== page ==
Areas for Improvement

The FIFA series owes much of its improvement over the years to input from its user base. EA Sports has incorporated many recommendations from online reviews and gaming forums to make bring the series to its current level of greatness. While EA Sports 2010 FIFA World Cup South Africa is an excellent game, here is where it can be made even better:

  1. Player Pools — With online 36 players per national team to choose your FIFA World Cup qualification or Finals squad from, the player pools offered in 2010 FIFA World Cup South Africa are too shallow. Where would this leave Argentine coach Diego Maradona who has used over 70 players in recent times?
  2. Accurate Kits — As a fan of the art of soccer kit design, I was happy to see most of the latest national team kits from manufacturers like adidas , Nike and Puma in 2010 FIFA World Cup South Africa. It was also great to see gamers being given the option to use the now retired kits that many teams used in the World Cup qualification process. However, there are instances in which even teams qualified for the World Cup do not yet have their current kits. This is the case with North Korea and Honduras. I trust that EA Sports will have an online software update pushed to the 2010 FIFA World Cup South Africa user base with the latest kits updates before the World Cup kicks off. It would also be great to see the real kits used for all 199 teams in the game. Check out our website at www.footballfashion.org to find most of these.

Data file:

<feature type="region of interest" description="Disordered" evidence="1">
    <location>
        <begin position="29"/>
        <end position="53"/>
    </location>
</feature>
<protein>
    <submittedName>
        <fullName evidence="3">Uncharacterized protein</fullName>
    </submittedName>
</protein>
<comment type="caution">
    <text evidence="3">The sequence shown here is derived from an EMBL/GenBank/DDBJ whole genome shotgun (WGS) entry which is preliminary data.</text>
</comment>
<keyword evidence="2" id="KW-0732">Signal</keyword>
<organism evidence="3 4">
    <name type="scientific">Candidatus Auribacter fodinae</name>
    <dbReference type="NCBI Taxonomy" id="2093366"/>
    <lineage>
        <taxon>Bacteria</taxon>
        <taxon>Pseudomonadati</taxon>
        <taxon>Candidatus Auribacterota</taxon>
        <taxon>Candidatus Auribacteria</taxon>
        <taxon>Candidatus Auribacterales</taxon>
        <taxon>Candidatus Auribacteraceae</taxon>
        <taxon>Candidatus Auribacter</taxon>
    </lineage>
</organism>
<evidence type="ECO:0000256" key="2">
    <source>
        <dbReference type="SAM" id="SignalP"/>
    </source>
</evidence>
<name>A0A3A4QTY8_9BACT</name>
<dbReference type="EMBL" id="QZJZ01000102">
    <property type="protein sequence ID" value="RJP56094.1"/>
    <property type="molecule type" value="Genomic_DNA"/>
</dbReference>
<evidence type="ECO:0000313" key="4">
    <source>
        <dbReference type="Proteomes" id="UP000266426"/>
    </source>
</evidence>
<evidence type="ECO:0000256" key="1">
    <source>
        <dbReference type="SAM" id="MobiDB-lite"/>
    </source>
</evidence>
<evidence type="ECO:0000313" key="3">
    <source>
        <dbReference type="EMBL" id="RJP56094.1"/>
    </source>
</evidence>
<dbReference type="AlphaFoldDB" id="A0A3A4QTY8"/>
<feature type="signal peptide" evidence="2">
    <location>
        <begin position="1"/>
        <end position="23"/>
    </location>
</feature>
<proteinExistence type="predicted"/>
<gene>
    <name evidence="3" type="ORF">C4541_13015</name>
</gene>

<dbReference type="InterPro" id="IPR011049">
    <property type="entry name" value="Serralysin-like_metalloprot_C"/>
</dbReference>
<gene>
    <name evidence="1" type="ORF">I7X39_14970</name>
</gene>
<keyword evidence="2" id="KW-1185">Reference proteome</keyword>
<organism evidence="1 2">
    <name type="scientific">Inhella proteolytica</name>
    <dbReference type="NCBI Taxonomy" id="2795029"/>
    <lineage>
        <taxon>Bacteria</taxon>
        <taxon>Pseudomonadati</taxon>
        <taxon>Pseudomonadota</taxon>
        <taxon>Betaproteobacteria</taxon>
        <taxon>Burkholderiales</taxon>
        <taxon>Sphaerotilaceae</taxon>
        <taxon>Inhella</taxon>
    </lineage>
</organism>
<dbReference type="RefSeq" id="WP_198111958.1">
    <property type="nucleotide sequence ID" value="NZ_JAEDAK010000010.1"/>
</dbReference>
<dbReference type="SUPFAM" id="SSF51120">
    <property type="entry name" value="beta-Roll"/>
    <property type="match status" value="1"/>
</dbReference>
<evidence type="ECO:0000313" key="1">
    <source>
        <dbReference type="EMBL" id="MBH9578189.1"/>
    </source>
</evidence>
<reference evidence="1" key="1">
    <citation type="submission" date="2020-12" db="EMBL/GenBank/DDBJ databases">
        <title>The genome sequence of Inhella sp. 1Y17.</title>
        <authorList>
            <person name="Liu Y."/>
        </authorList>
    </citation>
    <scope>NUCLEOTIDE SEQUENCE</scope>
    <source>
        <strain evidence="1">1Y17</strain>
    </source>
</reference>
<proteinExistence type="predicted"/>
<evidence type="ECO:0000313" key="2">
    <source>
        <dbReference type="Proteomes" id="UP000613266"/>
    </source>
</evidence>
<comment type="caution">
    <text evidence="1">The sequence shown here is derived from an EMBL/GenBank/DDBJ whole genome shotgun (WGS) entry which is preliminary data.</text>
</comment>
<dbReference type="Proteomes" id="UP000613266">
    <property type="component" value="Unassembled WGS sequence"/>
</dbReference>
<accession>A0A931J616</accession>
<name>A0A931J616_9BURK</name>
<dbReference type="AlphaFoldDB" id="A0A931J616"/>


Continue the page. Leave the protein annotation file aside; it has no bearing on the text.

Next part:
3. Player Likenesses — While player face and physiques are spot on for major world soccer powers such as England, France and Spain, they are not for other nations. I was sorely disappointed with those used for the USA national team where the player likenesses could best be described as “approximate” except in the case of defender Oguchi Onyewu who looks absolutely nothing like the real player.

Summary

Authenticity: 9 /10

Gameplay: 9.5 /10

Graphics: 9 /10

User Interface: 9.5 / 10

Online Features: 10 / 10

Longevity: 8 / 10